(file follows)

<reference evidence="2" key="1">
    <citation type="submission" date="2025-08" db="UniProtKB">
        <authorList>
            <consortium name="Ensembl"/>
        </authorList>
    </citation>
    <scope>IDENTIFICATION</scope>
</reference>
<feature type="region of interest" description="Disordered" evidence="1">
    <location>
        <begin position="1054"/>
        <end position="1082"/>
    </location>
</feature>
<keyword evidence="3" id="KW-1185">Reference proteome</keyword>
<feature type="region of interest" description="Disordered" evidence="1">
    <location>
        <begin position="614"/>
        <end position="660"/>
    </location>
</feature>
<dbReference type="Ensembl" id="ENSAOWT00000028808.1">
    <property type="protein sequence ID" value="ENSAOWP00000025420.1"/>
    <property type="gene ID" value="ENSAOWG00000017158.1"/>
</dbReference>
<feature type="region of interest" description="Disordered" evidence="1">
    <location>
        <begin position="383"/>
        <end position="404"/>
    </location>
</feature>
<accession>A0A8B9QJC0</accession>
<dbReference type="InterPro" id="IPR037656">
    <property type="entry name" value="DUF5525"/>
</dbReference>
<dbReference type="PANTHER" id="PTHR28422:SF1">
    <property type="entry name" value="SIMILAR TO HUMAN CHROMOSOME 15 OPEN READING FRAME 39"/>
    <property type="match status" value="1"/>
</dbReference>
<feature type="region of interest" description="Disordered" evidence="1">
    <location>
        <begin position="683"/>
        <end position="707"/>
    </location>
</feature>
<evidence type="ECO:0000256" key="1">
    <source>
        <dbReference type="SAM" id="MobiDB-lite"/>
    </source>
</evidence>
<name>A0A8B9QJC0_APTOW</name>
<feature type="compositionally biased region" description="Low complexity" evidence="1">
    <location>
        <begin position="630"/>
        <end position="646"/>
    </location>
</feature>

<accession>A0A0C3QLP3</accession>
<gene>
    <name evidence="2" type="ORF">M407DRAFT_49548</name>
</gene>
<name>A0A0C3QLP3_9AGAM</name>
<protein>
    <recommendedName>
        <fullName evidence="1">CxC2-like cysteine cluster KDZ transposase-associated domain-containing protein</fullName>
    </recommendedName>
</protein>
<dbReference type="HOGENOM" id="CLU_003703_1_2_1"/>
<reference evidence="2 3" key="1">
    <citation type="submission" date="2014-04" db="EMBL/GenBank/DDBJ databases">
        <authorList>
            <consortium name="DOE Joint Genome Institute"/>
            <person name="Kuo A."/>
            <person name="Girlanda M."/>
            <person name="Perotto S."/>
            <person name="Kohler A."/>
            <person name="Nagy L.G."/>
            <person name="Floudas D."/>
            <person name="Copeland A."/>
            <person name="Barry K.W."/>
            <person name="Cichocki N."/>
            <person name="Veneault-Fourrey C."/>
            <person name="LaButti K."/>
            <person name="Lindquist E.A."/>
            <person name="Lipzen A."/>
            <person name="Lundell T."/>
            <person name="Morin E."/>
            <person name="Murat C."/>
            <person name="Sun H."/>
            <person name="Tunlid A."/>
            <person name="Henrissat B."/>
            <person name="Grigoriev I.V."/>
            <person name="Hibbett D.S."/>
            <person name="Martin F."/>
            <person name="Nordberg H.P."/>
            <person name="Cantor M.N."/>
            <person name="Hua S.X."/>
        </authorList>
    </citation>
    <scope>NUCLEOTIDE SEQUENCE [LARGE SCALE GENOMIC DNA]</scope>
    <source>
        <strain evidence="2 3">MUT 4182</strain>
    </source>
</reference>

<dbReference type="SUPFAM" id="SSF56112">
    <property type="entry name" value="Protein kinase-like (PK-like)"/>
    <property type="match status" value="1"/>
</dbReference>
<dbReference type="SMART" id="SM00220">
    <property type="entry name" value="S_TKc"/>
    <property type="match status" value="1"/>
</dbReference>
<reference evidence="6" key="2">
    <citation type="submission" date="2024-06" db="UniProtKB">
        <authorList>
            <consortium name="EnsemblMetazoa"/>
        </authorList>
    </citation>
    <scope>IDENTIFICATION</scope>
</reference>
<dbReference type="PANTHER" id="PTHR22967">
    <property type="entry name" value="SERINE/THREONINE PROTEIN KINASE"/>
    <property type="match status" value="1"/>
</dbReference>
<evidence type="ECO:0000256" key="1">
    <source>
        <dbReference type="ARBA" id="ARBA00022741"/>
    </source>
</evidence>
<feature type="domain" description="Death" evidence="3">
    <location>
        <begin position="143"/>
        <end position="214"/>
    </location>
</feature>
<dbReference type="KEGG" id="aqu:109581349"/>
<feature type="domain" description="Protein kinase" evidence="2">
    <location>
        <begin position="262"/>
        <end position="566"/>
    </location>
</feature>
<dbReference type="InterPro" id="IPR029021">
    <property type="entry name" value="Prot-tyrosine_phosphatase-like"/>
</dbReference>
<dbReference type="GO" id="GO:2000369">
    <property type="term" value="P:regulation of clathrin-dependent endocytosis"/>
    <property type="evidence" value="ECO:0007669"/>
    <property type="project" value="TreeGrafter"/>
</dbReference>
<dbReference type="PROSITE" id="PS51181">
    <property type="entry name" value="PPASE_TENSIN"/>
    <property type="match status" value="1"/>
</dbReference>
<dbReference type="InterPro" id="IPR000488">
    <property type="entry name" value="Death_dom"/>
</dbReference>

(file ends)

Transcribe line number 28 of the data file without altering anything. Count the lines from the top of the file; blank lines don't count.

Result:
        <begin position="383"/>